This was, literally and symbolically, a big piece of baggage. Several years ago, my first love gave me this piano as a gift. He was a generous, gift-giving kind of guy. The piano originally belonged to his father, a semi-professional musician, but it had long been packed away in his Dad’s basement. One September day, he boarded a bus with it in upstate New York. When he arrived in Port Authority, he lugged it on the subway from midtown to my apartment in the Upper West Side. I still remember his grin when I opened the door to greet him. The piano, on its side, stood almost as tall as him. His smile was as white and wide as all 88 keys. He knew I would love it.
I did. When I was growing up, there was a piano in my house, and it was something I returned to, over and over. I played all the time. Sometimes I learned songs. Other times I didn’t. I just pressed the keys, pressed the pedals. Some notes sounded good to me. Other notes sounded terrible. Sometimes, listening to and acknowledging what sounded terrible felt very good.
In her book A Piano Memoir, Anna Goldsworthy wrote: “I'll tell you a secret about Chopin. The piano is his best friend. More. He tells the piano all his secrets.”
My guy and I were best friends in high school and then tried to date in college. It didn’t last very long, but it was a significant experiment in trust for me. Almost nine years after he broke up with me, he was at my door with the piano.
We were trying again.
We sat together on the floor of my apartment and played the piano, making up melodies. Sometimes we would just press one key each and hold the note for a long time, residing in whatever vibration that sound produced. Sometimes I sang or hummed. We were together again, and it felt good.
After a while, I realized what broke the first time wasn't capable of being repaired.
It broke again. We broke again.
We stopped talking. I stopped playing the piano. I didn't feel like singing. I would go back to it on occasion, but the keys started sticking. At first, it was just F sharp. I would press it and the key just wouldn’t come back up. Then middle C went. Then whole chords would stick, and eventually whole octaves. Whatever fluidity was once there—whatever ease—transformed into something in the instrument that felt like muck.
I put the piano in my hallway closet, behind my winter coat and the Swiffer. Even as it stood upright, on its side, some of the keys still stuck. Nothing helped release those keys. Not even gravity.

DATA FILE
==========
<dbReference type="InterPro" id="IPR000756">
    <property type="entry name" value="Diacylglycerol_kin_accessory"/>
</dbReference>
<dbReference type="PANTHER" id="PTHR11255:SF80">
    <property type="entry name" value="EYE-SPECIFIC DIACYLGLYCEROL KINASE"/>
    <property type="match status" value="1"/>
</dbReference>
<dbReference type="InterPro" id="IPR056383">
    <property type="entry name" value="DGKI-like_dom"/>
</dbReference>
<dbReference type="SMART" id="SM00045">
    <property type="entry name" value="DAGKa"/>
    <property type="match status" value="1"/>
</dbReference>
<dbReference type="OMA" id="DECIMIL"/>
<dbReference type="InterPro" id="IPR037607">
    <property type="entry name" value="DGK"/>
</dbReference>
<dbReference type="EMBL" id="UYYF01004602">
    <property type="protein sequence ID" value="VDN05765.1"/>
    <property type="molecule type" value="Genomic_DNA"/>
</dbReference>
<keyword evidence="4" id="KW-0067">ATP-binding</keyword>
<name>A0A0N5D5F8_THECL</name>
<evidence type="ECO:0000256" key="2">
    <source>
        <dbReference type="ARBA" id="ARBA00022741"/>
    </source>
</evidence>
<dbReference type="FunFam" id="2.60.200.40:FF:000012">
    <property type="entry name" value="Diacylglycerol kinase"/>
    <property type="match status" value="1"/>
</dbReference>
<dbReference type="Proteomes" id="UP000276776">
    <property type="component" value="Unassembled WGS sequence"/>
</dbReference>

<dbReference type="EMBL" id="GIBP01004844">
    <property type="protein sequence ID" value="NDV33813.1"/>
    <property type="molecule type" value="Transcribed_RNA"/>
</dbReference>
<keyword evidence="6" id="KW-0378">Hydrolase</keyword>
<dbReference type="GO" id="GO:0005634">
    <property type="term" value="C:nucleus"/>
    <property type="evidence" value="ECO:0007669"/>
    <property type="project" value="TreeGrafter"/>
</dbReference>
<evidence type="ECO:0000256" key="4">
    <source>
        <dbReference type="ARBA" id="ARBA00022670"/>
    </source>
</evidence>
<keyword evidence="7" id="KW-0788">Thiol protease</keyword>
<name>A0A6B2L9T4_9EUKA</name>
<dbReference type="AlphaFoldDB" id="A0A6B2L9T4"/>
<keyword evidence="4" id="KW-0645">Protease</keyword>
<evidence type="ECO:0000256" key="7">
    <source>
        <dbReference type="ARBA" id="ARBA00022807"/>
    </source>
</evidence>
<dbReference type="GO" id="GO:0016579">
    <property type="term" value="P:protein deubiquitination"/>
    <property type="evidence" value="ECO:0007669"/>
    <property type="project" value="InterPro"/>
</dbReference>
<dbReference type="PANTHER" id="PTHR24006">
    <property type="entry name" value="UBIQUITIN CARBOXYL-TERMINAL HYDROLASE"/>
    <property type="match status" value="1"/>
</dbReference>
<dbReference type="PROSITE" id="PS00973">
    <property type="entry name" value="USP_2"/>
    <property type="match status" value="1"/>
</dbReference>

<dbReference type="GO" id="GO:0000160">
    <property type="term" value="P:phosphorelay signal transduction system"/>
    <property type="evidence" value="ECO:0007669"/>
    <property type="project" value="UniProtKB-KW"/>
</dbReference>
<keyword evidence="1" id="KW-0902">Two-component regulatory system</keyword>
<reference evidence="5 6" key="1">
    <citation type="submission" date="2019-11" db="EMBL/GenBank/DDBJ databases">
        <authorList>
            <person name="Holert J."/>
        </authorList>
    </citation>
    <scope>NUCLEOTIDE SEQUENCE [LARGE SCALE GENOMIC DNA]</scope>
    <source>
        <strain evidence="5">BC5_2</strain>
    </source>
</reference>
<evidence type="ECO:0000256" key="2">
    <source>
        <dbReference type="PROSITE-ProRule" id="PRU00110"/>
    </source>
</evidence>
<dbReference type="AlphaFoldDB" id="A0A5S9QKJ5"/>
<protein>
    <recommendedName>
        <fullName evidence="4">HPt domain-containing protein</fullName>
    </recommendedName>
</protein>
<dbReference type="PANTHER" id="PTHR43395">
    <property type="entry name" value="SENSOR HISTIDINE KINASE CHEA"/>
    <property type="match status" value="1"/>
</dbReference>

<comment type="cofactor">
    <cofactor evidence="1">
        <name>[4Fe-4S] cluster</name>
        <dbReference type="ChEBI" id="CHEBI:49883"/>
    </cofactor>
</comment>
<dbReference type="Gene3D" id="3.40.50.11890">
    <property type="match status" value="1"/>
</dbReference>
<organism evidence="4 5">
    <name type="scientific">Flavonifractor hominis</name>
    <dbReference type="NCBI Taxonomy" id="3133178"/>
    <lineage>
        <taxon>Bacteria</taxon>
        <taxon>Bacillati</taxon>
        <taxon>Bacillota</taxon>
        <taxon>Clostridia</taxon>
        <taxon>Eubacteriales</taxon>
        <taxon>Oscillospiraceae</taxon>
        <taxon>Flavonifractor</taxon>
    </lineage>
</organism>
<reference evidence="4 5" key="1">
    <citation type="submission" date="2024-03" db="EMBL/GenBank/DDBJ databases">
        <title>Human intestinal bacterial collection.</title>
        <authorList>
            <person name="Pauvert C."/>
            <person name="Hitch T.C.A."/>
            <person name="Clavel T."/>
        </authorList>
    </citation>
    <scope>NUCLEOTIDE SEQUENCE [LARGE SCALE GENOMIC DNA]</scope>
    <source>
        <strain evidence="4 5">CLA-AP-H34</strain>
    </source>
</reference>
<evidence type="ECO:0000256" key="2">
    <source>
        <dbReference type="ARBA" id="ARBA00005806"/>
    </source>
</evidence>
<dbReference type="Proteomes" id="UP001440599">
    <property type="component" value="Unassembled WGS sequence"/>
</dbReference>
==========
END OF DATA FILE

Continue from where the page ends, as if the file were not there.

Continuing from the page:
This was three years ago. Last week, in some kind of winter heart/apartment cleaning, I finally felt ready to donate this piano. It was taking up space I needed for other things.
There was no way I could carry it. It weighed at least 50 pounds. So, I put it in a suitcase and prepared to wheel it six blocks to Salvation Army. The woman on the phone sounded enthusiastic about receiving an electric piano.
“Someone will love it!” she said.
The next day, with the piano all packed, rain poured down everywhere. The day after, snow piled on the sidewalks. The weather kept this piano with me for a few more days.
That night, as the snow turned to ice, I took the piano out of the suitcase and plugged it in. I put my headphones on. I played for about 20 minutes, both old songs from when I was a kid and new melodies I chant in yoga class on the harmonium. It didn't sound as familiar as I thought it would. The keys bounced under the pads of my fingers; not one key stuck. After I finished playing, I sat with it in silence for a few minutes, sinking into the vibration of that last note. I then stood up and lifted it back into the suitcase.
The next morning, I wheeled it down the dry sidewalks of West End Avenue to Salvation Army. The enthusiastic woman I spoke to on the phone removed it from the suitcase and propped it up against a bookcase. She had the same ear-to-ear grin as he did, that same delight.
I stepped back a few feet. Out of the crowded confines of my closet, the piano looked so small. I brushed some last remaining dust off the top, thanked the lady for helping me, and headed back home empty-handed.